The history of moral philosophy in the West hinges principally on a handful of questions: Is there a God of some sort? An afterlife? Free will? And, perhaps most pressingly for humanists, what exactly is the nature of our obligations to others? The latter question has long occupied philosophers like Immanuel Kant, whose extreme formulation—the “categorical imperative”—flatly rules out making ethical decisions dependent upon particular situations. Kant’s famous example, one that generally gets repeated with a nod to Godwin, involves an axe murderer showing up at your door and asking for the whereabouts of a visiting friend. In Kant’s estimation, telling a lie in this case justifies telling a lie at any time, for any reason. Therefore, it is unethical.
In the video at the top of the post, Harry Shearer narrates a script about Kant’s maxim written by philosopher Nigel Warburton, with whimsical illustrations provided by Cognitive. Part of the BBC and Open University’s “A History of Ideas” series, the video—one of four dealing with moral philosophy—also explains how Kant’s approach to ethics differs from those of utilitarianism.
In the video above, Shearer describes that most utilitarian of thought experiments, the “Trolley Problem.” As described by philosopher Philippa Foot, this scenario imagines having to sacrifice the life of one for those of many. But there is a twist—the second version, which involves the added crime of physically murdering one person, up close and personal, to save several. An analogous but converse theory is that of Princeton philosopher Peter Singer (below) who proposes that our obligations to people in peril right in front of us equal our obligations to those on the other side of the world.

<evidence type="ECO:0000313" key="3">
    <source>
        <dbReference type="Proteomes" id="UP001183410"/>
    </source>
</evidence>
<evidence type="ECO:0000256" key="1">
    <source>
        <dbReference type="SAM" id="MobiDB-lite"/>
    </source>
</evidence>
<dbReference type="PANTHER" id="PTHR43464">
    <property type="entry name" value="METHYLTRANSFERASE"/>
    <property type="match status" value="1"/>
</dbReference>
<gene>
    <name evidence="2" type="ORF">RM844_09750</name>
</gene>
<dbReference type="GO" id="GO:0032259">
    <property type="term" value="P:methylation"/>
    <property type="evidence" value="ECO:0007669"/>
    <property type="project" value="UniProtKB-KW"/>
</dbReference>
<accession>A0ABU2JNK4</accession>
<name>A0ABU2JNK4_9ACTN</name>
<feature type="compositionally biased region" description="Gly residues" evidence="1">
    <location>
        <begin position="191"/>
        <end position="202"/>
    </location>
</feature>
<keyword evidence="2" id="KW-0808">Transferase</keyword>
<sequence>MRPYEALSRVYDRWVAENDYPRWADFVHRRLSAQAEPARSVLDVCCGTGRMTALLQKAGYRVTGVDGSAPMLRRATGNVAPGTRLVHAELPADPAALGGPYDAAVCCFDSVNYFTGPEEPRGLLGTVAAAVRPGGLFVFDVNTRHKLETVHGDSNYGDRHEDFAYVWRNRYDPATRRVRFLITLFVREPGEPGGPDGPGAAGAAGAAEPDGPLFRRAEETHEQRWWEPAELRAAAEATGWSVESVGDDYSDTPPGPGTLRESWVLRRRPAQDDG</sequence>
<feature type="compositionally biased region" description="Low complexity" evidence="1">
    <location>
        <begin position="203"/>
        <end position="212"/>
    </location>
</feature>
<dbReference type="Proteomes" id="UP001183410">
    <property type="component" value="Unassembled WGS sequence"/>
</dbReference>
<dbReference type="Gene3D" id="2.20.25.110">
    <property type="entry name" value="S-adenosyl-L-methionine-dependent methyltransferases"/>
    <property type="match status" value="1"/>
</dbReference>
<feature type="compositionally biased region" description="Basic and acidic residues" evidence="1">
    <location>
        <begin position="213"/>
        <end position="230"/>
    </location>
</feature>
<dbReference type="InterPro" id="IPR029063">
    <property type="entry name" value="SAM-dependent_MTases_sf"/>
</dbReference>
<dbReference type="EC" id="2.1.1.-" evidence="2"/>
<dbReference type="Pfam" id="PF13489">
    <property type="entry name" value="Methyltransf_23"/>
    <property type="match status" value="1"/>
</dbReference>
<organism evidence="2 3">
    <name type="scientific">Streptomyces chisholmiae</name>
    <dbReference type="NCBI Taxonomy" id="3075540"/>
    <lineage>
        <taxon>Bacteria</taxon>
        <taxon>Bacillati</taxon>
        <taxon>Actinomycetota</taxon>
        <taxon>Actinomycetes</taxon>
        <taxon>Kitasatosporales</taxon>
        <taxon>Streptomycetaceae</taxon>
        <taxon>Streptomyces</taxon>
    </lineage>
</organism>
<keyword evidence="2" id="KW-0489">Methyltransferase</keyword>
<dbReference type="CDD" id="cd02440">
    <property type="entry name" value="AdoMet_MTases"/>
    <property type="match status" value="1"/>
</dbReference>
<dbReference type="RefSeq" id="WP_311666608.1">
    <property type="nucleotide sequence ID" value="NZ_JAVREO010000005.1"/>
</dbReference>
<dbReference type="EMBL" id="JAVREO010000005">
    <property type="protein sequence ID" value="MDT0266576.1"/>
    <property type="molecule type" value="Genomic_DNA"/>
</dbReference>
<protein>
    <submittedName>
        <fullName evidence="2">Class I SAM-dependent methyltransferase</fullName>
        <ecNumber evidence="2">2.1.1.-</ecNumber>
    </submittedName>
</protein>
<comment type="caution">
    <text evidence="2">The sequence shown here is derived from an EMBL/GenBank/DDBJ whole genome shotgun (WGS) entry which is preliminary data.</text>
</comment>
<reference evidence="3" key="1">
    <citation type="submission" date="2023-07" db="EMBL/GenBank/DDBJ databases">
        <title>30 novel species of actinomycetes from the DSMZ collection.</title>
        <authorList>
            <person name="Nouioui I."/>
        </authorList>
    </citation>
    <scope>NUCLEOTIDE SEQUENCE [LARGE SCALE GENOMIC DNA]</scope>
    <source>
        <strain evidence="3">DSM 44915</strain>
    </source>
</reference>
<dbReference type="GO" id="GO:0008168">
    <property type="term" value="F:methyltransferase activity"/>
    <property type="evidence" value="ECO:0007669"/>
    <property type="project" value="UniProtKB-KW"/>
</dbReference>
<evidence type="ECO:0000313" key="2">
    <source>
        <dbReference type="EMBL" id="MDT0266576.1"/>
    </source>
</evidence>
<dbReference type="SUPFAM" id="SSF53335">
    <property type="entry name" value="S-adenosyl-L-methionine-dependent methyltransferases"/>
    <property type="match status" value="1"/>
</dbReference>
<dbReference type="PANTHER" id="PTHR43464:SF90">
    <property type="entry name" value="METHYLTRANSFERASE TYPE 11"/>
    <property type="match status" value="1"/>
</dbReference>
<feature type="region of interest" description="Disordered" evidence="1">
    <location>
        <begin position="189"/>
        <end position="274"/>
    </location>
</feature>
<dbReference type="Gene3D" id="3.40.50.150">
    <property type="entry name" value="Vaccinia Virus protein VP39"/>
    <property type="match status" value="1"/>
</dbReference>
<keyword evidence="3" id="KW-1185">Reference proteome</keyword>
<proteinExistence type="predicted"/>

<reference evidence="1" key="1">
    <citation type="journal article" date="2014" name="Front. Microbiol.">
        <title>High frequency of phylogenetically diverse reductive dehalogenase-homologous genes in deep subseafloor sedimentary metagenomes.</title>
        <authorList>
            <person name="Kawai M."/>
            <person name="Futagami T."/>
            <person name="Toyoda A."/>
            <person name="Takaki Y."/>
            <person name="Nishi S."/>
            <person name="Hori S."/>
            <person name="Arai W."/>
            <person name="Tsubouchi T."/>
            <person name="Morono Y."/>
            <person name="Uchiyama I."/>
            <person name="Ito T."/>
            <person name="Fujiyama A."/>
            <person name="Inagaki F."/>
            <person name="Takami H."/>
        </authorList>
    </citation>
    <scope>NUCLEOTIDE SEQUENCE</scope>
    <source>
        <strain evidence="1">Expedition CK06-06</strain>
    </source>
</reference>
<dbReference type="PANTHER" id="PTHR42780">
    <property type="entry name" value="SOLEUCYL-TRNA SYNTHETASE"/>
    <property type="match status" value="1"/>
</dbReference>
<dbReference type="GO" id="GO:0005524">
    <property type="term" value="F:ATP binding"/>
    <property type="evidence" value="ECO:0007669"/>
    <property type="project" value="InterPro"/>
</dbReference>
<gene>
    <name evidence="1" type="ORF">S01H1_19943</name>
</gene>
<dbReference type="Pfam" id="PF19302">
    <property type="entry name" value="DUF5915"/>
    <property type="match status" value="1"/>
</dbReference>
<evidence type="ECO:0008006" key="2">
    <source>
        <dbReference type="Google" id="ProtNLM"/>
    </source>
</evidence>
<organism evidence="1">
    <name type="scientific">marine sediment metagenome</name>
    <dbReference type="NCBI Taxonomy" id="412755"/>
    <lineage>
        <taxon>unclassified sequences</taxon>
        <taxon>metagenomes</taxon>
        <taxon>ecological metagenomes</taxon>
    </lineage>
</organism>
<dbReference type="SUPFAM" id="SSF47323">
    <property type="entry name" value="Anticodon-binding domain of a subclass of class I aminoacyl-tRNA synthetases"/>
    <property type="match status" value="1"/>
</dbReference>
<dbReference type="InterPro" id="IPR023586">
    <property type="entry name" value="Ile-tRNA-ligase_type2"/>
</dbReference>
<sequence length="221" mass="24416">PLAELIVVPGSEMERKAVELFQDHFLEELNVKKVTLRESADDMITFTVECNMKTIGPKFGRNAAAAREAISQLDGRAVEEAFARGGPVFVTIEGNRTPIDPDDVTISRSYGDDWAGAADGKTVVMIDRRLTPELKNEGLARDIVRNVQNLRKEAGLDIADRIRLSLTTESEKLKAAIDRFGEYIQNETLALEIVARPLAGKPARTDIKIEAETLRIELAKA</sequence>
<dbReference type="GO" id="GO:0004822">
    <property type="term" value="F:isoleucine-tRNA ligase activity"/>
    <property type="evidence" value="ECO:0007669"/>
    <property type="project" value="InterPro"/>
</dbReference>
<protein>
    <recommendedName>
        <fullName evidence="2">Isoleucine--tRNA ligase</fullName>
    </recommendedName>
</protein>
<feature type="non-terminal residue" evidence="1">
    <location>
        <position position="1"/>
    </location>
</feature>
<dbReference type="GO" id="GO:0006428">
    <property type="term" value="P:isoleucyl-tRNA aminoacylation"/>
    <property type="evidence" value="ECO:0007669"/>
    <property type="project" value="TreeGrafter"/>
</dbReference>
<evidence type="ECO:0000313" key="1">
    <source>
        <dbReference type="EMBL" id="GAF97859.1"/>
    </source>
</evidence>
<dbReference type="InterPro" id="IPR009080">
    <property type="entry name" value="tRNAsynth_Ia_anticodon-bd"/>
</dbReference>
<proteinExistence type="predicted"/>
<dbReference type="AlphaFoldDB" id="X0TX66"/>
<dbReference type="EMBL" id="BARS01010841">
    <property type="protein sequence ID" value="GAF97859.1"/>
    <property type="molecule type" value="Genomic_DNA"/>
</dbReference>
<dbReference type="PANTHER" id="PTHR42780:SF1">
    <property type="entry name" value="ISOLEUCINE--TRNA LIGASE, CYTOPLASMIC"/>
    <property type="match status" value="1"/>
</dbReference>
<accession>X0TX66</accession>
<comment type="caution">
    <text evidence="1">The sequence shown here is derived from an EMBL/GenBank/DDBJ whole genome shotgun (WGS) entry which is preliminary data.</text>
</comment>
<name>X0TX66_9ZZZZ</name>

Finally, the last video surveys one of the thorniest issues in moral philosophical history—the “is/ought” divide, as problematic as the ancient Euthyphro dilemma. How, asked David Hume, are we to deduce moral principles from facts about the world that have no moral dimension? Particularly when those facts are never conclusive, are subject to revision, and when new ones get uncovered all the time? The question introduces a seemingly unbridgeable chasm between facts and values. Moral judgments founded on what is or isn’t “natural” flounder before our terror of much of what nature does, and the very partial and fallible nature of our knowledge of it.
The problem is as startling as Hume’s critique of causality, and in part caused Kant to remark that Hume had awakened him from a “dogmatic slumber.” What may strike viewers of the series is just how abstract these questions and examples are—how divorced from the messiness of real world politics, with the exception, perhaps, of Peter Singer. It may be instructive that political philosophy forms a separate branch in the West. While these problems are certainly difficult enough to trouble the sleep of just about any thoughtful person, in our day-to-day lives, our decision making process seems to be much messier, and much more situational, than we’re probably ever aware of.